The National Association of Broadcasters has been very vocal about its displeasure with the FCC on ownership rules ever since the Commission decided in August to leave the rules as they’ve been for decades. And now the NAB plans to take the government agency to court over the issue.
Back in August the Commission voted 3-2 not to modify or update the rules. Voting against were Commissioners Pai and O’Rielly. Here’s what the Commission stated in August: “Based on our careful review of the record, we find that the public interest is best served by retaining our existing rules, with some minor modifications. These rules promote competition and a diversity of viewpoints in local markets, thereby enriching local communities through the promotion of distinct and antagonistic voices. Ideally, our media landscape should be diverse because our population is diverse, and retaining the existing media ownership rules is one way in which the Commission can help to promote such diversity. The record in this proceeding leads us to conclude that retaining the existing rules is the best way to promote our policy goals in local markets at this time.”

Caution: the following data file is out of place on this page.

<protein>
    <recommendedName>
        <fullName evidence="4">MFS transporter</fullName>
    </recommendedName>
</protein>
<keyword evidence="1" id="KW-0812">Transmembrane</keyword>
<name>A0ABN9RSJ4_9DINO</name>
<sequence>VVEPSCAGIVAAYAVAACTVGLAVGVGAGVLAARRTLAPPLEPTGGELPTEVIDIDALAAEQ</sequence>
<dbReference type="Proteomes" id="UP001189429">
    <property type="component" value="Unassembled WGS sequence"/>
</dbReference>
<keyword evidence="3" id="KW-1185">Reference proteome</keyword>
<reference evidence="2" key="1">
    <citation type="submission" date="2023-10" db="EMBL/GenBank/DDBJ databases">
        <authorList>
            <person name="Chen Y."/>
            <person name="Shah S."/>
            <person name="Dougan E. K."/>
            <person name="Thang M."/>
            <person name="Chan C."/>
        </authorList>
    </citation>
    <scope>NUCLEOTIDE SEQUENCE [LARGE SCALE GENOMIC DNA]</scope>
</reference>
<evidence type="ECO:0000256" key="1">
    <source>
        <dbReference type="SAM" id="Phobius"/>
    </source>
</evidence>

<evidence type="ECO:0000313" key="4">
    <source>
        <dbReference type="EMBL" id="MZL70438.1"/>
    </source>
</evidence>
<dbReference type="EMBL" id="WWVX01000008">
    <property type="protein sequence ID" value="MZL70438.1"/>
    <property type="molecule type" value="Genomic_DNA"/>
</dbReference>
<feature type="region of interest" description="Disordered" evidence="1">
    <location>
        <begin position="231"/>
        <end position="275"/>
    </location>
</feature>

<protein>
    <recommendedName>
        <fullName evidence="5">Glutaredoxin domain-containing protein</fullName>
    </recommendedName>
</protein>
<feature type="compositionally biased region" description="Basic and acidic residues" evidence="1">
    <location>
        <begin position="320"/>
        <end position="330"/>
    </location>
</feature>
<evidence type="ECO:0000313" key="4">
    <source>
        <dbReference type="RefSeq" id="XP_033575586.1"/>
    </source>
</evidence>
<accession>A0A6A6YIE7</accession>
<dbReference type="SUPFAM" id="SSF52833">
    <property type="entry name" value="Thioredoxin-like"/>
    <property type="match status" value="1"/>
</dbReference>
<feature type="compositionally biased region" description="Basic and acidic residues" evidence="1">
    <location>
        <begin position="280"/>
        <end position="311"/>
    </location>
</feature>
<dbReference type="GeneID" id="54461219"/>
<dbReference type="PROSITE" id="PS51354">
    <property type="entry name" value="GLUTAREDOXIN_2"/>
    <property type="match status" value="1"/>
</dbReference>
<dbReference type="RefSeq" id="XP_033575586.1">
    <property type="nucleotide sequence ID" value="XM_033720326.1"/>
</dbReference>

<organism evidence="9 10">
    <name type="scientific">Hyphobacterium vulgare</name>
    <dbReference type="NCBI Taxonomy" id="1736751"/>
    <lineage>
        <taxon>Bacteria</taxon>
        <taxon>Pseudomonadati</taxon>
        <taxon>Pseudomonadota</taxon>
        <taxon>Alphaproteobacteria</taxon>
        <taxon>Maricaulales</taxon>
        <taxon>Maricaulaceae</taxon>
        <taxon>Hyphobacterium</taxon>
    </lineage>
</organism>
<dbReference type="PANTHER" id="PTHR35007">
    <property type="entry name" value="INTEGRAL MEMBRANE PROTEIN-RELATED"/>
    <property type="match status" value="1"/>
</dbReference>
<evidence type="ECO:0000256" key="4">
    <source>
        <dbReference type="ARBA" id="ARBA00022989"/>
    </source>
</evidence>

The NAB came out with this strongly worded statement after it was learned the Commission had no plans to change the ownership rules. “NAB strongly disagrees with the FCC’s decision to cling to long-outdated media ownership rules that no longer serve their purpose. For an agency that claims to be forward-thinking and focused on the future, when it comes to broadcasting, the FCC still applies analog regulation in the digital age. Most egregious is the Commission’s failure to remove its cross-ownership rules. The FCC’s greatest accomplishment with its latest order is to further hasten the great decline of our nation’s newspapers and the quality of journalism as a whole.”
Last month FCC Commissioner Ajit Pai, speaking to the Kansas Association of Broadcasters, said the Commission’s decision to retain the newspaper-broadcast cross-ownership rule was a “profound mistake.” “Put simply, it makes no sense for the federal government to discourage investment in the newspaper industry.” Pai said that’s precisely what the newspaper-broadcast cross-ownership rule does, adding broadcasters are well-situated to partner with newspapers.
Broadcasting and Cable reports the lawsuit should be filed within a week.